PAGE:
Children came to the exam after three hours of fasting. They were weighted and we calculated the dose of the sedative medication. We explained to parents why the children were taking the drug and the possible effects caused by it: They all consented. A capillary oxymeter was used to control O2 saturation. Forty minutes after intake of chloral hydrate, children were taken to the videoendoscopy room and the test was carried out with the child sitting on the lap of the mother or father, with mild contention of movement. Before inserting the endoscope, we instilled in both nostrils oxymetazoline 0.25% and lidocaine 2%, for vasoconstriction and topical anesthesia. The procedure was then conducted bilaterally and we evaluated all the possible affections of the nasal fossa: inflammations, such as edema and hyperemia of pituitary, degeneration of turbinate; infections, such as presence of secretion, mucosa lesions, and anatomical affections, such as turbinate hypertrophy, nasal septal deviation, degree of choanal obstruction by adenoid hypertrophy, fractures, choanal atresia, neoplasia and foreign bodies. Patients were discharged back home only after waking up. In the end, the responsible person was asked about his/her satisfaction with the procedure.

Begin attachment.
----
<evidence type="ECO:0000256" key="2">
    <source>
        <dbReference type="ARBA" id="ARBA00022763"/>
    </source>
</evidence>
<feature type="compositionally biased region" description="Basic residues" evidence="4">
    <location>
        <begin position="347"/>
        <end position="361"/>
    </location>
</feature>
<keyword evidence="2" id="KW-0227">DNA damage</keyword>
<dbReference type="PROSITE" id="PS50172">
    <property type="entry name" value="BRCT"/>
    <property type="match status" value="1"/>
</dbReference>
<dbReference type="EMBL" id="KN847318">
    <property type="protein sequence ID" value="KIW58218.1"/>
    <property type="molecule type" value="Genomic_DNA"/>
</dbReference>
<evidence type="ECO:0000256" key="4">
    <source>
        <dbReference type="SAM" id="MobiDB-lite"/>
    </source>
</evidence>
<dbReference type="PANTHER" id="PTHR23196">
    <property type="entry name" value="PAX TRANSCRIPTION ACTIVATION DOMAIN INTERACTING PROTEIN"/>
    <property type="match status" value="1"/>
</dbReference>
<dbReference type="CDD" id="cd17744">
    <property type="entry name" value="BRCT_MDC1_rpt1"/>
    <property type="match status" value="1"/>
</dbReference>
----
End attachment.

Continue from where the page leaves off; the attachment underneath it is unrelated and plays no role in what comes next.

All the one hundred patients received PO chloral hydrate at the doses previously described, for a level of sufficient sedation. The transnasal flexible endoscopy was carried out with no need for stronger contention by the parents or any other more powerful drug used to sedate patients.

In average; patients took one hour and 50 minutes to wake up, and the maximum was two hours and 16 minutes. All accompanying people reported they were satisfied with the procedure. Moreover, there were no complications.


Chloral hydrate has been successfully used in other specialties. Rumm et al. (1990)15 evaluated the efficacy of chloral hydrate sedation in 50 children submitted to encephalography and they concluded that children with neurological disorders present a higher degree of sedation failure than neurologically normal children. According to the authors, chloral hydrate is a safe and effective oral sedative, except for neurological cases that require an alternative drug. Therefore, in our study, we evaluated only children with no neurological disorders.